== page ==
A miniature, low-cost black carbon sensor for unmanned platforms

Period of Performance: 03/17/2016 - 11/21/2016


Phase 1 STTR

Recipient Firm

Handix Scientific LLC
2545 Central Avenue Array
Boulder, CT 80301
Firm POC, Principal Investigator

Research Institution

Lawrence Berkeley National Laboratory
One Cyclotron Road, 971-SP
Berkeley, CA 94720
Institution POC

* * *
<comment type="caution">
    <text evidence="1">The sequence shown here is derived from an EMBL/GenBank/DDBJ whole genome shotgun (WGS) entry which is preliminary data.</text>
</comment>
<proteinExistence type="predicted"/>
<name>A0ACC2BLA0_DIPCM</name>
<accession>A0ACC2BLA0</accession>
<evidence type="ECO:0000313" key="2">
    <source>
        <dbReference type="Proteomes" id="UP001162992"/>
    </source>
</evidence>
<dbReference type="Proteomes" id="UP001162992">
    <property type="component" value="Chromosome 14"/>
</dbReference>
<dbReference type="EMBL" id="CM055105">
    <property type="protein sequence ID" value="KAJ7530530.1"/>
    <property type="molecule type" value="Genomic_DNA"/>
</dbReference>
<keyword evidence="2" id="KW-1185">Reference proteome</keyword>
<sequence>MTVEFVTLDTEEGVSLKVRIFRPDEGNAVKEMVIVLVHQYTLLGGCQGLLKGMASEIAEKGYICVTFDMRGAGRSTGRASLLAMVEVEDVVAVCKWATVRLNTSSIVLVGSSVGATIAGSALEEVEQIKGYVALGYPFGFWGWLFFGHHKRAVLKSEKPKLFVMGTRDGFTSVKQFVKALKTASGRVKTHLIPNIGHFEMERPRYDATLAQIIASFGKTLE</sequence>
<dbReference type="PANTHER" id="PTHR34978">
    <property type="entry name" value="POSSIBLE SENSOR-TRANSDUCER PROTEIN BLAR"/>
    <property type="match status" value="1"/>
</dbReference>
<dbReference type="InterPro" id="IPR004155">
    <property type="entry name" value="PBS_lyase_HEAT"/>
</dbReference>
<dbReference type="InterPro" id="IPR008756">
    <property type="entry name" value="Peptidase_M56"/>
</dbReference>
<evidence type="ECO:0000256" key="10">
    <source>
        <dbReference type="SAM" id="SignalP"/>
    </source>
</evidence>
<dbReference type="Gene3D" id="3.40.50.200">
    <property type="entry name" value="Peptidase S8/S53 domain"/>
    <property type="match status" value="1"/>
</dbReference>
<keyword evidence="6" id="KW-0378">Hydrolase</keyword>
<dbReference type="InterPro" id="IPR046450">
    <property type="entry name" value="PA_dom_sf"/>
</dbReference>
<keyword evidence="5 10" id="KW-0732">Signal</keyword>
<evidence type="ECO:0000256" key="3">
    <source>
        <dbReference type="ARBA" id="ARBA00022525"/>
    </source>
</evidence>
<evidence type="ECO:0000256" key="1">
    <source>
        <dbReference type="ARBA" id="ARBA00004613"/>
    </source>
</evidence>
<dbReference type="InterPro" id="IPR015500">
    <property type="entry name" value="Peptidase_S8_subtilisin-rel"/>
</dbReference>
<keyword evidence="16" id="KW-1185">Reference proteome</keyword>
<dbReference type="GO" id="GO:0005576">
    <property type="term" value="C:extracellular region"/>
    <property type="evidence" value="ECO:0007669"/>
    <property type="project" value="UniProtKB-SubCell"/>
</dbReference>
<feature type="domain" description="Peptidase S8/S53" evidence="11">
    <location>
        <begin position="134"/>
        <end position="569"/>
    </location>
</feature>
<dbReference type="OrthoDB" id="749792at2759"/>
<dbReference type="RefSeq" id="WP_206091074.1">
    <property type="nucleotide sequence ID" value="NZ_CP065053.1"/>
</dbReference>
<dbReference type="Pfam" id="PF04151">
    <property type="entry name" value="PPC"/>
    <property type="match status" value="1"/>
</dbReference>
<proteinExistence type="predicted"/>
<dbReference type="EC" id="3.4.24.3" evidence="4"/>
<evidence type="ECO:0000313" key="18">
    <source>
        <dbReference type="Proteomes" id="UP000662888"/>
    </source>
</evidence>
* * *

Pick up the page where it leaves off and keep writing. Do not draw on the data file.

Achieving a systems-level understanding of science associated with climate change is a key topic within the DOE mission. Light absorbing particles are an important atmospheric constituent and have a direct impact on climate. They also impact air quality and health and human activities play a major role in their abundance and distribution. There is a critical need for improved observational capacities to improve the treatment of light absorbing particles, including black carbon, in models that predict climate change and are used to design control strategies. This project develops a new, lightweight, low- cost sensor to measure the abundance of black carbon in the air. The sensor is designed for environments and measurement platforms that are unsuitable for currently available commercial instruments. The Phase I work specifically includes work to improve the sensitivity of the detector through development of its electronics. Phase I also evaluates the sensitivity and accuracy of the device against reference instruments under a variety of challenging environmental conditions and sample types to ensure it will be suitable for atmospheric measurements. Follow on work in Phase II and later portions of the project will add multi-wavelength capabilities to the device and integrate it into a commercial measurement payload including pump and data and communication systems that will be deployed on unmanned atmospheric platforms, including unmanned aerial systems and balloons. This will allow for the routine operation of the measurement system to collect data in a variety of environments, including the upper atmosphere and regions previously inaccessible to other tools currently available, such as smoke plumes. Unmanned platforms offer an exciting opportunity to measure atmospheric composition in an unprecedented level of detail and regularity and sensors such as the one developed in this project are a key step towards making their use a reality. Future commercial applications include routine upper air measurements through regular operation of a network of balloon-based measurements, high-density mapping of an important component in urban particulate matter through an intelligent network of both fixed and mobile sensors, potential combination with other devices measuring atmospheric composition to gain greater insight into spatial variability of components contribute to particulate matter loadings in urban environments, identification of point sources contributing to air quality problems, non-intrusive routine monitoring of emissions from regulated sources, and personal exposure monitoring applications. We are developing a new, lightweight and low-cost sensor for use on unmanned aerial systems (UAS) and similar platforms that will help Americans understand and adapt to climate change and aid efforts to improve air quality.